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agree with babalou
do not take this on.
it will never ever make up for the years you did not have a father, and taking him on will be taking on descent into a hell you could not imagine. it will destroy you. Again, babalou has the answer.
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He's an alcoholic and you don't know him at all. You are in no position to organize an intervention, which are difficult when one does know a person. If you need a "project" learn to knit. Surely you have better things to do for yourself, to help yourself grow, than try and "rescue" someone else. You cannot fix him.
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Maybe you could pay for his phone. No point in giving him money directly. Send a care package from time to time. Attend Al-Anon meetings to get advice from the real experts in caring about someone who is on a suicide track.

If you ultimately need to cut off contact entirely, no one here with any experience with alcohol will blame you. (Beware of the "Honor thy Father" nuts who might try to guilt you. Honor the parents who have done something to deserve the title, and keep being a good parent to your OWN kids. That's your job.)
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I fully agree with Bablou. Don't do this. It will NOT end well for either of you. Get help to care for him, but don't try to do this yourself.
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Would you say that you are thinking rationally and logically? This man is your biological father but has never been your parent. Think long and hard before acting on any more "sudden" urges.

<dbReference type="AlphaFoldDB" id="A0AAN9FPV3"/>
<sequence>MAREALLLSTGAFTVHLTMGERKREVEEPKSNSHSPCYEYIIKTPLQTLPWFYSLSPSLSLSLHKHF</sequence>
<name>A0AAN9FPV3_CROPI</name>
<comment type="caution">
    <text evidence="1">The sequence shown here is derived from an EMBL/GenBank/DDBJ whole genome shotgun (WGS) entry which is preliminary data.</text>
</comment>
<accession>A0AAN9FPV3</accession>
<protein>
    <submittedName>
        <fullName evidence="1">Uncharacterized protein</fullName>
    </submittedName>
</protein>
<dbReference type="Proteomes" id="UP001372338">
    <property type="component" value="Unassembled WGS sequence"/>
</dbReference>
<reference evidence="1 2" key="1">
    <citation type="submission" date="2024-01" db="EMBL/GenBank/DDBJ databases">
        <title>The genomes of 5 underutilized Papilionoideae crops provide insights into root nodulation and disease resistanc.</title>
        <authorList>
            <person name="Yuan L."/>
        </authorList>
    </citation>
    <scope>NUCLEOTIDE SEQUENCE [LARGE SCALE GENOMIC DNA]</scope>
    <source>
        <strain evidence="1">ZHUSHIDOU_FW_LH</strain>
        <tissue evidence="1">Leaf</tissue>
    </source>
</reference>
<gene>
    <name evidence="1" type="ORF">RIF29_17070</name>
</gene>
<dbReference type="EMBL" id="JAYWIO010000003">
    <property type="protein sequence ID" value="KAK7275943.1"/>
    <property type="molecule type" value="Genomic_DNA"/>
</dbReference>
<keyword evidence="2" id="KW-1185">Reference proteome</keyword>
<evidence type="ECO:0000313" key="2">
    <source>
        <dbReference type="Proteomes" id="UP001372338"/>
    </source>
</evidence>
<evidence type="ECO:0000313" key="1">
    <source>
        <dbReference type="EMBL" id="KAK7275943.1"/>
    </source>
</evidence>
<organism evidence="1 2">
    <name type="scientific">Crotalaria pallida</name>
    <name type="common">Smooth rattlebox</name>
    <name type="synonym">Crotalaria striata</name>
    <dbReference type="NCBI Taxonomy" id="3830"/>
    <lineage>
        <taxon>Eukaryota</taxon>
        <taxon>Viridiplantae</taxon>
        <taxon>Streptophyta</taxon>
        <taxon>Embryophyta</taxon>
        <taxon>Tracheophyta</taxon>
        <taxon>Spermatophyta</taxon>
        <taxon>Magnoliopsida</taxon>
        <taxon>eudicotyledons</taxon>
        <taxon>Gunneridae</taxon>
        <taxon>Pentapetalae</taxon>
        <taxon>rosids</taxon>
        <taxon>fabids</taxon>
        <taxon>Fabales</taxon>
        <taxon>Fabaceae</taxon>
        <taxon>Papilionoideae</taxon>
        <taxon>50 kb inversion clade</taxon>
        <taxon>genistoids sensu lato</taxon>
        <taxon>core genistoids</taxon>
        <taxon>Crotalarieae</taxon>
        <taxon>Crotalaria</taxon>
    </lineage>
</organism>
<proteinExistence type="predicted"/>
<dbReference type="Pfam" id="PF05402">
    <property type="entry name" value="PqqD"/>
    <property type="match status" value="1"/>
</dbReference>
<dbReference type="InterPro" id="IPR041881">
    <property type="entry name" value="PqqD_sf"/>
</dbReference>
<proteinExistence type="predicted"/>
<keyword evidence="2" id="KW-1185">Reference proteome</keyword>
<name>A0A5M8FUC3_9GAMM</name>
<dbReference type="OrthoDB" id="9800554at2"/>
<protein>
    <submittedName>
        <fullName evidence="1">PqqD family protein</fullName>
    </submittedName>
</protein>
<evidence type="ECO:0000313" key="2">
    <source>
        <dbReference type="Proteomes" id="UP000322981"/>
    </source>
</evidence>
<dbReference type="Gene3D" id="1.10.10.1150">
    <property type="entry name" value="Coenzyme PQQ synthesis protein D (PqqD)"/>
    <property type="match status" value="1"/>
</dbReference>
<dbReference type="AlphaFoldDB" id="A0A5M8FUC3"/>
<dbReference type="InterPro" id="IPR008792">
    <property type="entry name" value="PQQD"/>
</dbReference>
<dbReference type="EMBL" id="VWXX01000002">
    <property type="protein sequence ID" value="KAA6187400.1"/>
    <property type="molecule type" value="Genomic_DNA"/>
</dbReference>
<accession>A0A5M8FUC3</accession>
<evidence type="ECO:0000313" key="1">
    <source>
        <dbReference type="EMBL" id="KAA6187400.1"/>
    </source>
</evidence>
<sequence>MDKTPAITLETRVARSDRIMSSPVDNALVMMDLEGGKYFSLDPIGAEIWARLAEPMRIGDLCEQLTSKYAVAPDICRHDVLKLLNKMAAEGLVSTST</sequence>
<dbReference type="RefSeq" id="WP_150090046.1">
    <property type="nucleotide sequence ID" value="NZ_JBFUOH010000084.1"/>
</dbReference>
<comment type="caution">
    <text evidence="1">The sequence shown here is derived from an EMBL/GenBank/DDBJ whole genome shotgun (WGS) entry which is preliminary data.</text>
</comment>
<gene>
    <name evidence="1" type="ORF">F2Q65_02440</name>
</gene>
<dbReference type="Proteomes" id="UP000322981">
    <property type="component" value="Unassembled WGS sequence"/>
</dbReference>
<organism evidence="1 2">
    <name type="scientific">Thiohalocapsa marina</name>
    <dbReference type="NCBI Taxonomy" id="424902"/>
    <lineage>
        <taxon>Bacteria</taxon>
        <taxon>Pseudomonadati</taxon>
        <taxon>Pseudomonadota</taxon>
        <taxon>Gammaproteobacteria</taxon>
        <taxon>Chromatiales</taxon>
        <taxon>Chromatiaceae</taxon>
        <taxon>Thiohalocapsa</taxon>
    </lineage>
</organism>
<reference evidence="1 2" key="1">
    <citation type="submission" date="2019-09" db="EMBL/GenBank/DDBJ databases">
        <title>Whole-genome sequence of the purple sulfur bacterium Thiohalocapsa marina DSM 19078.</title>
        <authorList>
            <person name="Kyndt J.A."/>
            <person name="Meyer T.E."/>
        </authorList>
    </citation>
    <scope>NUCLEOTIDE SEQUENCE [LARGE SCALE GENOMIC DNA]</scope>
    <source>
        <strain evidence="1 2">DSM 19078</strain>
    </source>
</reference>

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You cannot save him. He will not voluntarily give up any of his addictions. Moving in with you, unless he becomes helpless to use and obtain his substances of choice, will not stop him, not for one night, not for one occasion, not for one minute. I happen to believe no one is hopeless as long as they are alive, but this is a case of him going into rehab and getting clean or dying soon. And he will most likely not be committed to go to rehab involuntarily.

So. If you could organize an "intervention" and he would go into a rehab voluntarily, and/or have him declared incompetent, you could make an impact. But just bringing him to your home as is means he will do what he is doing now, just in a nicer location. Talk to the adoptive sister - is she also helping him but drinks and smokes and pot? Don't just prop him up if you want him to get into any kind of care.
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thank you so much for all of your responses. I appreciate each one. sorry it's taken me so long to respond. I had almost given up waiting for a response. I actually posted this under a different topic with a different title awhile back and never got any responses and just started figuring I was alone in this. this re-post was just a last ditch effort seeking any advice or words of wisdom.
UPDATE: since posting I've actually put some space between my phone conversations with him. talking to him almost daily had kind of become somewhat of an obsession for me since our reunion. I put the space there mainly because it was hit or miss communicating with him being sober or coherent enough to get anywhere in our conversations. usually, a 'miss'. so, I'm gonna try to reply to some of the comments.

-I will try communicating with someone from APS in his area and see what I come up with.

-I don't think that I'm really looking to 'make up' any time/years I've missed with him as much as just being genuinely concerned for his health or care since actually seeing what his life is like once I came face to face with him.

-and no, I don't think I was thinking 'rationally' or 'logically' from the time after the reunion to the time I posted this. I was thinking with my heart and emotions, wanting to save him and rescue him from his way of living....if it was possible....not fully considering any repercussions or hell it could cause me and my family down the road. putting space between our conversations,I think helped me gain a little clarity.